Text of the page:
First known case of COVID-19 in wild animal in the United States

Mink looking in camera
Mink looking in camera

The United States Department of Agriculture (USDA) said on Monday that it confirmed the first known case of coronavirus in a wild animal, a mink, in Utah.

“To our knowledge, this is the first free-ranging, native wild animal confirmed with SARS-CoV-2,” the USDA said in a notice about the infected wild animal around a mink farm in Utah.

Coronavirus has been detected at 16 mink farms in the United States. But until now, no wild mink cases had been documented.

The agency said it notified the World Organisation for Animal Health of the recent case but said there is no evidence the virus had spread in wild populations around infected mink farms. Mink, raccoons, skunks, and other animals around infected mink farms were sampled and all tested negative.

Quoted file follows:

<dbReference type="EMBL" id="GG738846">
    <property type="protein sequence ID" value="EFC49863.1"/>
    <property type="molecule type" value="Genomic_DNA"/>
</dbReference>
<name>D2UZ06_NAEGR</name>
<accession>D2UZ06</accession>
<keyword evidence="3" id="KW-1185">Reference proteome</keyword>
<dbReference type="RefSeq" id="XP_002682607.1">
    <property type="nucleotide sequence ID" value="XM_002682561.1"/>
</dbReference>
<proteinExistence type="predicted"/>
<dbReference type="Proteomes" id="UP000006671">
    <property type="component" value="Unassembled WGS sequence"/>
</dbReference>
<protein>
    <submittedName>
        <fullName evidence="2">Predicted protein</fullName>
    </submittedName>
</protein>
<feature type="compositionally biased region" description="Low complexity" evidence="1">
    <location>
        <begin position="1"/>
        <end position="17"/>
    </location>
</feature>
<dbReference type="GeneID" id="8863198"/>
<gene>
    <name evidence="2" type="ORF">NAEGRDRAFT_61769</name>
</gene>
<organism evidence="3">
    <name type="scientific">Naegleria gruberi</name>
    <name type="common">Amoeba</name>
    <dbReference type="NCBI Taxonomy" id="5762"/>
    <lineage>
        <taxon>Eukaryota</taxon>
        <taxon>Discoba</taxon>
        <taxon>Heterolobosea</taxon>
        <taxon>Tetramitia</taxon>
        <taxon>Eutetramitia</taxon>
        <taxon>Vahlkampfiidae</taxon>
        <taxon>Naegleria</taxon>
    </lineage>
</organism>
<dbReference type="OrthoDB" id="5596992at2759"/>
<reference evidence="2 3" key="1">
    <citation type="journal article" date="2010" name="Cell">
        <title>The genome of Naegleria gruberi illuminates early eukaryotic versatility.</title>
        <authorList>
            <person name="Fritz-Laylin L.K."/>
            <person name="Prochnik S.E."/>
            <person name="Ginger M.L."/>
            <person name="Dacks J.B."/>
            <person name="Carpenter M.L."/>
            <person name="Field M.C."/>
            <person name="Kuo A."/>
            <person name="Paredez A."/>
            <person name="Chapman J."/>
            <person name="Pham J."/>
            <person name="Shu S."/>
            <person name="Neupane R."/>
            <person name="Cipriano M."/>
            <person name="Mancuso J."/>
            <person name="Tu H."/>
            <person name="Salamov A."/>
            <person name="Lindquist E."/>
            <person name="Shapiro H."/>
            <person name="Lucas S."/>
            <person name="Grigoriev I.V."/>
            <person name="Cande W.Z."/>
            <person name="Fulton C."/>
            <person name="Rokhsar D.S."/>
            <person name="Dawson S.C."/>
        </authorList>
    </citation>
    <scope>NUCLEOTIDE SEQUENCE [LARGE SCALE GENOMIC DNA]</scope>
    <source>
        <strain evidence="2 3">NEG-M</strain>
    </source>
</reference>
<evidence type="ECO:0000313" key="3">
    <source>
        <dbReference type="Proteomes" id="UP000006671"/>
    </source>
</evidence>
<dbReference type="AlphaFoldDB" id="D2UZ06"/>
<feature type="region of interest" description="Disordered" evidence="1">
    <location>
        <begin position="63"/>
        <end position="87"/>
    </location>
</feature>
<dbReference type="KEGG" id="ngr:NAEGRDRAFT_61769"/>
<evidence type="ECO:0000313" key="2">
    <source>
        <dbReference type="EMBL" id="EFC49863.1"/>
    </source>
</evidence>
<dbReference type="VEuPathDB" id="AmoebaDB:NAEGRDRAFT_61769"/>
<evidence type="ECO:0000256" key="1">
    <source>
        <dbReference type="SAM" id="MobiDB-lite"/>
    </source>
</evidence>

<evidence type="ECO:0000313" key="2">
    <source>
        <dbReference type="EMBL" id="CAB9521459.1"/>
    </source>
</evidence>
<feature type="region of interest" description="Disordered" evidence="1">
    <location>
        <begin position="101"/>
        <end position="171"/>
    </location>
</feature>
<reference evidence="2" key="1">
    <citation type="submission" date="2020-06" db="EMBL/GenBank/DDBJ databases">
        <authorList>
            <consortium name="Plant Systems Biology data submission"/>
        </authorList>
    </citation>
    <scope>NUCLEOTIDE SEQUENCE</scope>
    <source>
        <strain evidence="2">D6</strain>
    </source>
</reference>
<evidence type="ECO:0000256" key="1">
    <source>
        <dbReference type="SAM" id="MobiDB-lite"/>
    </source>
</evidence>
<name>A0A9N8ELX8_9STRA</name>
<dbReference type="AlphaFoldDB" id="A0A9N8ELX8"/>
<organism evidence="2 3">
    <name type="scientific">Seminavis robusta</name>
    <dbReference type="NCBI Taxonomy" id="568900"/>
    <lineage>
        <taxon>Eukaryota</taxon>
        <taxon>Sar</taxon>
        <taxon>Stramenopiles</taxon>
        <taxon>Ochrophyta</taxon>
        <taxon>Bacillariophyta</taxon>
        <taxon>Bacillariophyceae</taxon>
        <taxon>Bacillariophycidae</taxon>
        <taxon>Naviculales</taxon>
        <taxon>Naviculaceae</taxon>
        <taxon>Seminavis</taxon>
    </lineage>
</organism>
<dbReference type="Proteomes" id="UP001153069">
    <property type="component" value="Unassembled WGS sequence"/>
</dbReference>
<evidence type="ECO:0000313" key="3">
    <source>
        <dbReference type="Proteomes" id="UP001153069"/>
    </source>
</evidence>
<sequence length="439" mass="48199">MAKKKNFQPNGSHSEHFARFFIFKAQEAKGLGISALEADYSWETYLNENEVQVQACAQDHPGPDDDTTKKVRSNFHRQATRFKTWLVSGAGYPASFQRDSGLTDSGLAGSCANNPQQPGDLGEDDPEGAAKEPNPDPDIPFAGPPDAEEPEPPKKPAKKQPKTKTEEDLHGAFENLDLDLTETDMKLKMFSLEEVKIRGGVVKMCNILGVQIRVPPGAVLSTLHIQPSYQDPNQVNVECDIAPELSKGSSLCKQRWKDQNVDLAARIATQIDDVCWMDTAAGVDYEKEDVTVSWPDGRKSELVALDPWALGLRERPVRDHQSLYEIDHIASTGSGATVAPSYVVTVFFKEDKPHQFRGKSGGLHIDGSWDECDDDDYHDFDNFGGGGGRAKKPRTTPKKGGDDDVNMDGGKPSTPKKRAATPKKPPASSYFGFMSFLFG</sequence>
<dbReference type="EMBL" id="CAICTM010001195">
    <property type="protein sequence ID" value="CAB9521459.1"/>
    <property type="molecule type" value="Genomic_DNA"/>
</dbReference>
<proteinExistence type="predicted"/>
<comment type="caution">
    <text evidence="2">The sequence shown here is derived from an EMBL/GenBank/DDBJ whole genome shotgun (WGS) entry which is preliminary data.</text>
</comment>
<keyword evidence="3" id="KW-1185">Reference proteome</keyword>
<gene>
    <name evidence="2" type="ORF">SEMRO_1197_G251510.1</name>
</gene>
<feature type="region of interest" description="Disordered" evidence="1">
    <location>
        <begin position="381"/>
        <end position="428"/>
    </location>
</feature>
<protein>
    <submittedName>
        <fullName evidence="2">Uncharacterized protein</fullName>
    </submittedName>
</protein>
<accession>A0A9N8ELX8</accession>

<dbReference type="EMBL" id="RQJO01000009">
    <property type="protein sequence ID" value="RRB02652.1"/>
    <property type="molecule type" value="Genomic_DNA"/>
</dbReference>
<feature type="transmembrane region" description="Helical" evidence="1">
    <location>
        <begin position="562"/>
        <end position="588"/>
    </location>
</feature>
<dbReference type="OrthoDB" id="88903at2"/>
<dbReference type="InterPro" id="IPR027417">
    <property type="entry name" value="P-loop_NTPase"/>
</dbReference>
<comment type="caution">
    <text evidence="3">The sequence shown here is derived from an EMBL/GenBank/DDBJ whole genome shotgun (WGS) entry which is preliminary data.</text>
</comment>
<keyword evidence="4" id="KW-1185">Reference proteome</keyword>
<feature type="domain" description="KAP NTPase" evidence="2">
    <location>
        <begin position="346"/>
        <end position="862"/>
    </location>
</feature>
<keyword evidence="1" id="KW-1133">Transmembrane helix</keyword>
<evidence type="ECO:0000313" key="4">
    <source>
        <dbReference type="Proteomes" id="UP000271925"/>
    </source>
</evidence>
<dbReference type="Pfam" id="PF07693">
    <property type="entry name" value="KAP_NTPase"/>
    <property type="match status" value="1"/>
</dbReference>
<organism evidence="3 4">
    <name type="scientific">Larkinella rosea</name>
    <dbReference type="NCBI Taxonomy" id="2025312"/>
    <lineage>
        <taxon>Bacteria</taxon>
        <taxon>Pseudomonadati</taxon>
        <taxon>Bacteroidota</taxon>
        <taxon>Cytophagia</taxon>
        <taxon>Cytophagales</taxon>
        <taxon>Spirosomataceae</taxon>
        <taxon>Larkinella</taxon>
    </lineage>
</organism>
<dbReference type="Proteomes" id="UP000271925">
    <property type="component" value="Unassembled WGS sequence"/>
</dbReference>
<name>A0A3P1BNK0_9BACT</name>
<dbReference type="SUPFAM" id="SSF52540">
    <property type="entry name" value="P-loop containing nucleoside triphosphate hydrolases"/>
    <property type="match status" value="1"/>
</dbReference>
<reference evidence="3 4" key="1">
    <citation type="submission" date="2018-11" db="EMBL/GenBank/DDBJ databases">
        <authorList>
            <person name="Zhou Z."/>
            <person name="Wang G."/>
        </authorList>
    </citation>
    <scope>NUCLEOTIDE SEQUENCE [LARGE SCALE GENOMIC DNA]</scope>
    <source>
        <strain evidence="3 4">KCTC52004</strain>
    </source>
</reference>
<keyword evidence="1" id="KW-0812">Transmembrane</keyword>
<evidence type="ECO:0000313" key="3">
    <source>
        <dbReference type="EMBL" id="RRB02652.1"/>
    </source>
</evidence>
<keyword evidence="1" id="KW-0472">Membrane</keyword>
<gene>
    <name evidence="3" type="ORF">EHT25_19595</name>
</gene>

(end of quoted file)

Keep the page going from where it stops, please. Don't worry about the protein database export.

The discovery increases concerns about outbreaks in mink. All over the world, millions of captive mink have been killed because the coronavirus was found in the animals at mink farms.

The virus has also been found in other captive wild animals. A week ago, four tigers tested positive for COVID-19 at Barcelona Zoo in Spain. They were given veterinary care to recover.

It is not known what happened to the wild mink with COVID-19, if he’s given medicine to recover or killed.

Source: Reuters

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